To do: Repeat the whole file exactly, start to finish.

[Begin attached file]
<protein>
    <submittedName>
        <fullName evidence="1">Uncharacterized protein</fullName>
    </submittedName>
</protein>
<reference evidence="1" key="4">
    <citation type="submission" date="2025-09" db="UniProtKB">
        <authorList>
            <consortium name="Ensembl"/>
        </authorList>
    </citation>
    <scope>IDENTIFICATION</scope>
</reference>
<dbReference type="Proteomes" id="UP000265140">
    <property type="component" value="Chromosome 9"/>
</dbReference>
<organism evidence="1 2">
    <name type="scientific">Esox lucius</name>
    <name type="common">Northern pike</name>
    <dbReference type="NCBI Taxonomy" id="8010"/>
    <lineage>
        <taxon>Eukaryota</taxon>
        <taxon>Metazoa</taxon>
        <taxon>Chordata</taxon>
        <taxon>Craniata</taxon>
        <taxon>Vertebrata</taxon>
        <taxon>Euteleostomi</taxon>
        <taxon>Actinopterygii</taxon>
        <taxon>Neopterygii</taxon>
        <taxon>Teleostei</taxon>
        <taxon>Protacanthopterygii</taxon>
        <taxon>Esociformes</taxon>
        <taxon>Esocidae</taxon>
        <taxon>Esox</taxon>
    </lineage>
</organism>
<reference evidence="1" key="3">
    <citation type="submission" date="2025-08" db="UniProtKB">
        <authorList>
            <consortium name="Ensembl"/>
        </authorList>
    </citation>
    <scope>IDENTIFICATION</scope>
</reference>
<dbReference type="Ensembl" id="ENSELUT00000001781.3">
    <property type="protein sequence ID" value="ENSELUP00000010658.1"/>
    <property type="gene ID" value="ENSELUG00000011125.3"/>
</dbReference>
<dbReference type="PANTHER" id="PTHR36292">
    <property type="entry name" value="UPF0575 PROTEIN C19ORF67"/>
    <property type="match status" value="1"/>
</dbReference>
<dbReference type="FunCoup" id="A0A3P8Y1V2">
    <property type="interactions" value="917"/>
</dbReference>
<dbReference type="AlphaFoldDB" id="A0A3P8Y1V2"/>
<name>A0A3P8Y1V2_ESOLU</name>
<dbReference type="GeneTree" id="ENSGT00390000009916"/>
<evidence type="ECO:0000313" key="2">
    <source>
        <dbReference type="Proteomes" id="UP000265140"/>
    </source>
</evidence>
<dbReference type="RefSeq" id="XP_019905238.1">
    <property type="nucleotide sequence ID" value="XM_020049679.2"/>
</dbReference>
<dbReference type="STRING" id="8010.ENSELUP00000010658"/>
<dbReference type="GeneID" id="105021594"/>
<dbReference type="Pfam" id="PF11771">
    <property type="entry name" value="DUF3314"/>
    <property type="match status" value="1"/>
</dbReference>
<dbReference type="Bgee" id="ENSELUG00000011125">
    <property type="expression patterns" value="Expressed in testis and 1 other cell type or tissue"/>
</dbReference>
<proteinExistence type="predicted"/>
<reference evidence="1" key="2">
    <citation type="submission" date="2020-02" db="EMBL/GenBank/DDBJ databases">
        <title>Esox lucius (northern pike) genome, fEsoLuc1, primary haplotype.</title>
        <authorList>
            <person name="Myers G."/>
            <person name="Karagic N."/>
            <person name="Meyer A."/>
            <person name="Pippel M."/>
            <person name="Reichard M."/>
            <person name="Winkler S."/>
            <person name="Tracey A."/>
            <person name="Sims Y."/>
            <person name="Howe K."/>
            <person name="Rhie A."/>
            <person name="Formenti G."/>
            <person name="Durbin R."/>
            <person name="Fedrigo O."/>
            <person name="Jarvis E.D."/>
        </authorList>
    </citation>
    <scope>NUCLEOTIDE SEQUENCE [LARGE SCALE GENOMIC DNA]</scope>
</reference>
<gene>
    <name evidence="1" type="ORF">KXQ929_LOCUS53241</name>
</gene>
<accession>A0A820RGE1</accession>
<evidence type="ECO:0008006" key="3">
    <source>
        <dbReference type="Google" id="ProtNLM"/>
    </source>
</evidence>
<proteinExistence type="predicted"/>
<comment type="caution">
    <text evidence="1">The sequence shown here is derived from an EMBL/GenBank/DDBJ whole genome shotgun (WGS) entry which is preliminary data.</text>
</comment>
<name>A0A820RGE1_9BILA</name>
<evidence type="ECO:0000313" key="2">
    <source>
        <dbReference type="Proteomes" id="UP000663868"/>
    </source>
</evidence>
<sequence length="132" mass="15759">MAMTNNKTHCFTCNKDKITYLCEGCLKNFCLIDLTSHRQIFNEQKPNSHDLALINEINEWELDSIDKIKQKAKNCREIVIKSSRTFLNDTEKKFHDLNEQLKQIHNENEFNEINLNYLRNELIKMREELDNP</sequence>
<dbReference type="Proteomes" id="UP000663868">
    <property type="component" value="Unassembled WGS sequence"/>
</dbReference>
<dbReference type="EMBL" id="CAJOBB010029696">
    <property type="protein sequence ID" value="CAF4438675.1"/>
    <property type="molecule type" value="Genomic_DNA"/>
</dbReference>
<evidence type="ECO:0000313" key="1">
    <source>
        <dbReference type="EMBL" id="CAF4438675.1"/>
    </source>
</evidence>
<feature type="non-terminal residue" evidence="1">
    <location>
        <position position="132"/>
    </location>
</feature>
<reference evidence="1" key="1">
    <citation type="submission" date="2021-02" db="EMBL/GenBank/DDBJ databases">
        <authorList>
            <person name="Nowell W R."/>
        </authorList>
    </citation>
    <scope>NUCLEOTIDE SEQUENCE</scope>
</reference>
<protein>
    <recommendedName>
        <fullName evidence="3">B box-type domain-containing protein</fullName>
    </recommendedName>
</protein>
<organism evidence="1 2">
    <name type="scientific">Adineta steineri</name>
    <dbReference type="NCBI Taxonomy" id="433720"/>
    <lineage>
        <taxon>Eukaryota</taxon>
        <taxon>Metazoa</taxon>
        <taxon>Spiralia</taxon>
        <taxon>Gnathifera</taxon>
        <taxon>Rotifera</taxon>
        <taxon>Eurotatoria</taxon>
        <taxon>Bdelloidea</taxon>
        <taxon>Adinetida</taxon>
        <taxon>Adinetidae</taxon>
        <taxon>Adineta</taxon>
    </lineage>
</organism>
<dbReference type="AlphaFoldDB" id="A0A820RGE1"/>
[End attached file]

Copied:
<protein>
    <submittedName>
        <fullName evidence="1">Uncharacterized protein</fullName>
    </submittedName>
</protein>
<reference evidence="1" key="4">
    <citation type="submission" date="2025-09" db="UniProtKB">
        <authorList>
            <consortium name="Ensembl"/>
        </authorList>
    </citation>
    <scope>IDENTIFICATION</scope>
</reference>
<dbReference type="Proteomes" id="UP000265140">
    <property type="component" value="Chromosome 9"/>
</dbReference>
<organism evidence="1 2">
    <name type="scientific">Esox lucius</name>
    <name type="common">Northern pike</name>
    <dbReference type="NCBI Taxonomy" id="8010"/>
    <lineage>
        <taxon>Eukaryota</taxon>
        <taxon>Metazoa</taxon>
        <taxon>Chordata</taxon>
        <taxon>Craniata</taxon>
        <taxon>Vertebrata</taxon>
        <taxon>Euteleostomi</taxon>
        <taxon>Actinopterygii</taxon>
        <taxon>Neopterygii</taxon>
        <taxon>Teleostei</taxon>
        <taxon>Protacanthopterygii</taxon>
        <taxon>Esociformes</taxon>
        <taxon>Esocidae</taxon>
        <taxon>Esox</taxon>
    </lineage>
</organism>
<reference evidence="1" key="3">
    <citation type="submission" date="2025-08" db="UniProtKB">
        <authorList>
            <consortium name="Ensembl"/>
        </authorList>
    </citation>
    <scope>IDENTIFICATION</scope>
</reference>
<dbReference type="Ensembl" id="ENSELUT00000001781.3">
    <property type="protein sequence ID" value="ENSELUP00000010658.1"/>
    <property type="gene ID" value="ENSELUG00000011125.3"/>
</dbReference>
<dbReference type="PANTHER" id="PTHR36292">
    <property type="entry name" value="UPF0575 PROTEIN C19ORF67"/>
    <property type="match status" value="1"/>
</dbReference>
<dbReference type="FunCoup" id="A0A3P8Y1V2">
    <property type="interactions" value="917"/>
</dbReference>
<dbReference type="AlphaFoldDB" id="A0A3P8Y1V2"/>
<name>A0A3P8Y1V2_ESOLU</name>
<dbReference type="GeneTree" id="ENSGT00390000009916"/>
<evidence type="ECO:0000313" key="2">
    <source>
        <dbReference type="Proteomes" id="UP000265140"/>
    </source>
</evidence>
<dbReference type="RefSeq" id="XP_019905238.1">
    <property type="nucleotide sequence ID" value="XM_020049679.2"/>
</dbReference>
<dbReference type="STRING" id="8010.ENSELUP00000010658"/>
<dbReference type="GeneID" id="105021594"/>
<dbReference type="Pfam" id="PF11771">
    <property type="entry name" value="DUF3314"/>
    <property type="match status" value="1"/>
</dbReference>
<dbReference type="Bgee" id="ENSELUG00000011125">
    <property type="expression patterns" value="Expressed in testis and 1 other cell type or tissue"/>
</dbReference>
<proteinExistence type="predicted"/>
<reference evidence="1" key="2">
    <citation type="submission" date="2020-02" db="EMBL/GenBank/DDBJ databases">
        <title>Esox lucius (northern pike) genome, fEsoLuc1, primary haplotype.</title>
        <authorList>
            <person name="Myers G."/>
            <person name="Karagic N."/>
            <person name="Meyer A."/>
            <person name="Pippel M."/>
            <person name="Reichard M."/>
            <person name="Winkler S."/>
            <person name="Tracey A."/>
            <person name="Sims Y."/>
            <person name="Howe K."/>
            <person name="Rhie A."/>
            <person name="Formenti G."/>
            <person name="Durbin R."/>
            <person name="Fedrigo O."/>
            <person name="Jarvis E.D."/>
        </authorList>
    </citation>
    <scope>NUCLEOTIDE SEQUENCE [LARGE SCALE GENOMIC DNA]</scope>
</reference>
<gene>
    <name evidence="1" type="ORF">KXQ929_LOCUS53241</name>
</gene>
<accession>A0A820RGE1</accession>
<evidence type="ECO:0008006" key="3">
    <source>
        <dbReference type="Google" id="ProtNLM"/>
    </source>
</evidence>
<proteinExistence type="predicted"/>
<comment type="caution">
    <text evidence="1">The sequence shown here is derived from an EMBL/GenBank/DDBJ whole genome shotgun (WGS) entry which is preliminary data.</text>
</comment>
<name>A0A820RGE1_9BILA</name>
<evidence type="ECO:0000313" key="2">
    <source>
        <dbReference type="Proteomes" id="UP000663868"/>
    </source>
</evidence>
<sequence length="132" mass="15759">MAMTNNKTHCFTCNKDKITYLCEGCLKNFCLIDLTSHRQIFNEQKPNSHDLALINEINEWELDSIDKIKQKAKNCREIVIKSSRTFLNDTEKKFHDLNEQLKQIHNENEFNEINLNYLRNELIKMREELDNP</sequence>
<dbReference type="Proteomes" id="UP000663868">
    <property type="component" value="Unassembled WGS sequence"/>
</dbReference>
<dbReference type="EMBL" id="CAJOBB010029696">
    <property type="protein sequence ID" value="CAF4438675.1"/>
    <property type="molecule type" value="Genomic_DNA"/>
</dbReference>
<evidence type="ECO:0000313" key="1">
    <source>
        <dbReference type="EMBL" id="CAF4438675.1"/>
    </source>
</evidence>
<feature type="non-terminal residue" evidence="1">
    <location>
        <position position="132"/>
    </location>
</feature>
<reference evidence="1" key="1">
    <citation type="submission" date="2021-02" db="EMBL/GenBank/DDBJ databases">
        <authorList>
            <person name="Nowell W R."/>
        </authorList>
    </citation>
    <scope>NUCLEOTIDE SEQUENCE</scope>
</reference>
<protein>
    <recommendedName>
        <fullName evidence="3">B box-type domain-containing protein</fullName>
    </recommendedName>
</protein>
<organism evidence="1 2">
    <name type="scientific">Adineta steineri</name>
    <dbReference type="NCBI Taxonomy" id="433720"/>
    <lineage>
        <taxon>Eukaryota</taxon>
        <taxon>Metazoa</taxon>
        <taxon>Spiralia</taxon>
        <taxon>Gnathifera</taxon>
        <taxon>Rotifera</taxon>
        <taxon>Eurotatoria</taxon>
        <taxon>Bdelloidea</taxon>
        <taxon>Adinetida</taxon>
        <taxon>Adinetidae</taxon>
        <taxon>Adineta</taxon>
    </lineage>
</organism>
<dbReference type="AlphaFoldDB" id="A0A820RGE1"/>